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Title: Charge Density of a Positively Charged Vector Boson May Be Negative

Abstract

The charge density of vector particles, for example W{sup {+-}}, may change sign. The effect manifests itself even for a free propagation, when the energy of the W-boson satisfies {epsilon}>{radical}(2)m and the standing wave is considered. The charge density of W also changes sign in a vicinity of a Coulomb center. For an arbitrary vector boson (e.g., for spin 1 mesons), this effect depends on the g-factor. An origin of this surprising effect is traced to the electric quadrupole moment and spin-orbit interaction of vector particles; their contributions to the current have a polarization nature. The corresponding charge density equals {rho}{sub Pol}=-{nabla}{center_dot}P, where P is an effective polarization vector that depends on the quadrupole moment and spin-orbit interaction. This density oscillates in space, producing zero contribution to the total charge.

Authors:
;  [1]
  1. School of Physics, University of New South Wales, Sydney 2052 (Australia)
Publication Date:
OSTI Identifier:
20951332
Resource Type:
Journal Article
Resource Relation:
Journal Name: Physical Review Letters; Journal Volume: 98; Journal Issue: 18; Other Information: DOI: 10.1103/PhysRevLett.98.181805; (c) 2007 The American Physical Society; Country of input: International Atomic Energy Agency (IAEA)
Country of Publication:
United States
Language:
English
Subject:
72 PHYSICS OF ELEMENTARY PARTICLES AND FIELDS; CHARGE DENSITY; L-S COUPLING; LANDE FACTOR; POLARIZATION; QUADRUPOLE MOMENTS; SPIN; STANDING WAVES; VECTOR MESONS; W MINUS BOSONS; W PLUS BOSONS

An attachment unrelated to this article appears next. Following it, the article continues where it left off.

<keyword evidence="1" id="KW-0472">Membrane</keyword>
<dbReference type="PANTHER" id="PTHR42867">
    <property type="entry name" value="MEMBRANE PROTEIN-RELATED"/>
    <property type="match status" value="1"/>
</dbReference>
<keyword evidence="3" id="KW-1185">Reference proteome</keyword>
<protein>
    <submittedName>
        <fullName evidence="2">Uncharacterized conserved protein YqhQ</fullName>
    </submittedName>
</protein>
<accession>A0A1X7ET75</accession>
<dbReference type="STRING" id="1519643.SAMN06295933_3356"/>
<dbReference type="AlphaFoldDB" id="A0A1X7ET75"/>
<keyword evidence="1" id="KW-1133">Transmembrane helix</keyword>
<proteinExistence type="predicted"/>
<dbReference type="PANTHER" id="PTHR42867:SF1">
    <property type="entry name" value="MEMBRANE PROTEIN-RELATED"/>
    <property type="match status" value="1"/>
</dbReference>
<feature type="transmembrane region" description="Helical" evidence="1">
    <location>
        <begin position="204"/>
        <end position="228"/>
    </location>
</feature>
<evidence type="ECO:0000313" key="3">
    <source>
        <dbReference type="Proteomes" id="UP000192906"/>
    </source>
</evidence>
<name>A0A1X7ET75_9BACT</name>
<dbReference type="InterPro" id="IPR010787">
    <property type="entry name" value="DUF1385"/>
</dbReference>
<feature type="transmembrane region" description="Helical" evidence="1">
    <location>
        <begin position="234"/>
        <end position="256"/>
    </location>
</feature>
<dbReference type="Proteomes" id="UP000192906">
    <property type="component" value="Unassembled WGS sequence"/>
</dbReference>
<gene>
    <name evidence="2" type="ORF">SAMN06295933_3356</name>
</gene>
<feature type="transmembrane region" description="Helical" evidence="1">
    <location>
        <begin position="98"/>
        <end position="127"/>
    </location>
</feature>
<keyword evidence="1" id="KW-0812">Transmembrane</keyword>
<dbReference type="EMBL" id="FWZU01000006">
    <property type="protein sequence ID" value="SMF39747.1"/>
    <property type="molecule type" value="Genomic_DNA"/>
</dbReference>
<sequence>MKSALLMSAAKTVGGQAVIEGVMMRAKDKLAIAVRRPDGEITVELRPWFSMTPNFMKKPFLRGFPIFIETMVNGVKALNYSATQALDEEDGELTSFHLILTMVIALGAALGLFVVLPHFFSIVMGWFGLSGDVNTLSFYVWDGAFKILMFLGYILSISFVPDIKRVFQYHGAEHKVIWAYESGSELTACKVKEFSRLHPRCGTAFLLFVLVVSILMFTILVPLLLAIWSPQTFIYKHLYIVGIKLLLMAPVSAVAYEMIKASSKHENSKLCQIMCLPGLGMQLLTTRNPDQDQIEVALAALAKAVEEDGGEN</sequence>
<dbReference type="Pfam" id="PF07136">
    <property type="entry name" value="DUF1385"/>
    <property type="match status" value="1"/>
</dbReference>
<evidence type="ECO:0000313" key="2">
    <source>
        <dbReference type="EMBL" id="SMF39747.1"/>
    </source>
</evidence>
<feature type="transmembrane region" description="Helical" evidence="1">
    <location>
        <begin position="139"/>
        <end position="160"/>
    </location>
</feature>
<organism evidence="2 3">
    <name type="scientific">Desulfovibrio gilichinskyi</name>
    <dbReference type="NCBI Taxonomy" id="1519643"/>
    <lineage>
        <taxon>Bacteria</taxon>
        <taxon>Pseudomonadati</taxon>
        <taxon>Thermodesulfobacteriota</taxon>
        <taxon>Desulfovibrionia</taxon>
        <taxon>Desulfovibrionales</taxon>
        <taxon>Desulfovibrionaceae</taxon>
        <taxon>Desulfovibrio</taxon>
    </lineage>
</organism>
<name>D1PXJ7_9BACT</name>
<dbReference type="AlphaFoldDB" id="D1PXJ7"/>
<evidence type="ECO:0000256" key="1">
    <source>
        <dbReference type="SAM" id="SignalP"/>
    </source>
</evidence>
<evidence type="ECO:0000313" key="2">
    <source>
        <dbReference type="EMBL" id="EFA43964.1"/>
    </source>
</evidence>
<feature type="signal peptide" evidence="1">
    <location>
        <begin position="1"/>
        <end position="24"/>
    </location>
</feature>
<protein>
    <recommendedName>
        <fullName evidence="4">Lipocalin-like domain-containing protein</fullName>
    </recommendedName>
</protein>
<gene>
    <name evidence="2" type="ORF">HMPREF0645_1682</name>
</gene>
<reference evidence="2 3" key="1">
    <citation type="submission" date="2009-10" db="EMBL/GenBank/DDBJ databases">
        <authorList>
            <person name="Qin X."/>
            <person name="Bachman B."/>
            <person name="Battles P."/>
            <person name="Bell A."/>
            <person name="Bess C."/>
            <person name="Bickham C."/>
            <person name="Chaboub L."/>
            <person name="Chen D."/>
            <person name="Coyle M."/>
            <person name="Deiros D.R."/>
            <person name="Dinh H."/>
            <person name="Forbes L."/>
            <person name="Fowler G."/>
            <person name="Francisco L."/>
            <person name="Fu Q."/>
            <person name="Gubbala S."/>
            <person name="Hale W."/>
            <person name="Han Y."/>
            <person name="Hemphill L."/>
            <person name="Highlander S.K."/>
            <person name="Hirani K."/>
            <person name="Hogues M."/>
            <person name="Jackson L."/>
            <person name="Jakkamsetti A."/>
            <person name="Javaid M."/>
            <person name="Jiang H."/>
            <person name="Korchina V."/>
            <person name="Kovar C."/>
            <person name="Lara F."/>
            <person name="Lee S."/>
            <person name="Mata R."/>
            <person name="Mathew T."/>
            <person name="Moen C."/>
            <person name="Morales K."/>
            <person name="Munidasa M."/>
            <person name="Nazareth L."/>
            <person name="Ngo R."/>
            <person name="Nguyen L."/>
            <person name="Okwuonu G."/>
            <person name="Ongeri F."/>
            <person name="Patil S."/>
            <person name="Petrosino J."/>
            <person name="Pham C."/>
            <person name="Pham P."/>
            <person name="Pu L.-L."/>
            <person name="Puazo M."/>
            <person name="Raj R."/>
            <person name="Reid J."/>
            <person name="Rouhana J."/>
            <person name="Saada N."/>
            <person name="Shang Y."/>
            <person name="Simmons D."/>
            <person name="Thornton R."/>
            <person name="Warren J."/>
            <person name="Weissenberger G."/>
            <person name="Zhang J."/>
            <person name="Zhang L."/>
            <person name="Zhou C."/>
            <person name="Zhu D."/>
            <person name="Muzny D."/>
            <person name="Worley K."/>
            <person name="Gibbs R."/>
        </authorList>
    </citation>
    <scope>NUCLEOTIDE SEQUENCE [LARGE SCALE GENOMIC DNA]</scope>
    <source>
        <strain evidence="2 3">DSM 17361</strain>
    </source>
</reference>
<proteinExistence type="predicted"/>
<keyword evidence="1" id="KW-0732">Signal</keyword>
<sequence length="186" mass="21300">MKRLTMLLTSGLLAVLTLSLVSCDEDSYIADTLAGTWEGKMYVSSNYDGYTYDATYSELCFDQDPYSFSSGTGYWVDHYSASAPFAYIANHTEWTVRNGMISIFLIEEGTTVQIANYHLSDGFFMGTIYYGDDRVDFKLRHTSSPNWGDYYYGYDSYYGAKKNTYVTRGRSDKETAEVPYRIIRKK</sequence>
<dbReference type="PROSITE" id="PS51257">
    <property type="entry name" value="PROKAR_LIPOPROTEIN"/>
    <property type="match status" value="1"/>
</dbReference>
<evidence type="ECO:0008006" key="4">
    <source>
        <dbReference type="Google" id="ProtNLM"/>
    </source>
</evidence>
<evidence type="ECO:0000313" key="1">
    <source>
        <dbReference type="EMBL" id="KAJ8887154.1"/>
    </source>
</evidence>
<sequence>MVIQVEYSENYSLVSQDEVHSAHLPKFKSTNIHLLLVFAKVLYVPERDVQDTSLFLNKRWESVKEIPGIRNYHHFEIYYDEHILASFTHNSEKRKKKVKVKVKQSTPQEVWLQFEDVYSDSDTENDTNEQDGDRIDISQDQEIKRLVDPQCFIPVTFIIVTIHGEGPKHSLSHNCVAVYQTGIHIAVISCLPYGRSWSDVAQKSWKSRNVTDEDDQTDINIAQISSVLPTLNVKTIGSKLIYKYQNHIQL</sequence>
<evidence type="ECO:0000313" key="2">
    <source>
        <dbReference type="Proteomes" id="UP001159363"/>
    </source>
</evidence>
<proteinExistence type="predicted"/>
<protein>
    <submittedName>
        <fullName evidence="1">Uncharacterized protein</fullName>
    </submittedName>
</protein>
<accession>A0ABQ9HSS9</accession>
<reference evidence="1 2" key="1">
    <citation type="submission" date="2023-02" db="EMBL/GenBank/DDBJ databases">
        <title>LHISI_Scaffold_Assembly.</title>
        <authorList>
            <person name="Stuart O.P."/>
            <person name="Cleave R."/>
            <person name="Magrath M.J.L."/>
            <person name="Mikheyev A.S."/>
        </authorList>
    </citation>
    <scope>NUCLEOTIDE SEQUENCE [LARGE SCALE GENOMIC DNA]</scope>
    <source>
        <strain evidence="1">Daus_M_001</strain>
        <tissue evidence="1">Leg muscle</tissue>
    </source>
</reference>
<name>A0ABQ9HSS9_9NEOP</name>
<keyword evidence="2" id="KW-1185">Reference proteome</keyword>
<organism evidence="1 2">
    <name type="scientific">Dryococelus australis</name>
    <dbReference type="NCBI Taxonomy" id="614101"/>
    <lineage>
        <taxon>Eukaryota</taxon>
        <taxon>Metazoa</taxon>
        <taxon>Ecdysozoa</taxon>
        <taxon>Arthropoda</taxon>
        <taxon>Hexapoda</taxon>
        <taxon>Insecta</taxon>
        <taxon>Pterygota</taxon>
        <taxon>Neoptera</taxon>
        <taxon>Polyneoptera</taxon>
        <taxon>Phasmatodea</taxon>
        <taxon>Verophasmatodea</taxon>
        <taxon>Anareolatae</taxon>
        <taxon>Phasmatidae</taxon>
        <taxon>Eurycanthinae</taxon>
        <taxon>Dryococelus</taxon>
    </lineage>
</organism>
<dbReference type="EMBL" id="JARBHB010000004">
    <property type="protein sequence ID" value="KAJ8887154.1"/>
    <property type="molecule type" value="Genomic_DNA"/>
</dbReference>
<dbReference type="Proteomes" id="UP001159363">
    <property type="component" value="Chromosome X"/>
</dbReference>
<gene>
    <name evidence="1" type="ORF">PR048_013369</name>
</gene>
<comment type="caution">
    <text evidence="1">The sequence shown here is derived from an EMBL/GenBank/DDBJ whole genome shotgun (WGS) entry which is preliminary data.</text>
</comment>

Citation Formats

Flambaum, V. V., and Kuchiev, M. Yu.. Charge Density of a Positively Charged Vector Boson May Be Negative. United States: N. p., 2007. Web. doi:10.1103/PHYSREVLETT.98.181805.
Flambaum, V. V., & Kuchiev, M. Yu.. Charge Density of a Positively Charged Vector Boson May Be Negative. United States. doi:10.1103/PHYSREVLETT.98.181805.
Flambaum, V. V., and Kuchiev, M. Yu.. Fri . "Charge Density of a Positively Charged Vector Boson May Be Negative". United States. doi:10.1103/PHYSREVLETT.98.181805.
@article{osti_20951332,
title = {Charge Density of a Positively Charged Vector Boson May Be Negative},
author = {Flambaum, V. V. and Kuchiev, M. Yu.},
abstractNote = {The charge density of vector particles, for example W{sup {+-}}, may change sign. The effect manifests itself even for a free propagation, when the energy of the W-boson satisfies {epsilon}>{radical}(2)m and the standing wave is considered. The charge density of W also changes sign in a vicinity of a Coulomb center. For an arbitrary vector boson (e.g., for spin 1 mesons), this effect depends on the g-factor. An origin of this surprising effect is traced to the electric quadrupole moment and spin-orbit interaction of vector particles; their contributions to the current have a polarization nature. The corresponding charge density equals {rho}{sub Pol}=-{nabla}{center_dot}P, where P is an effective polarization vector that depends on the quadrupole moment and spin-orbit interaction. This density oscillates in space, producing zero contribution to the total charge.},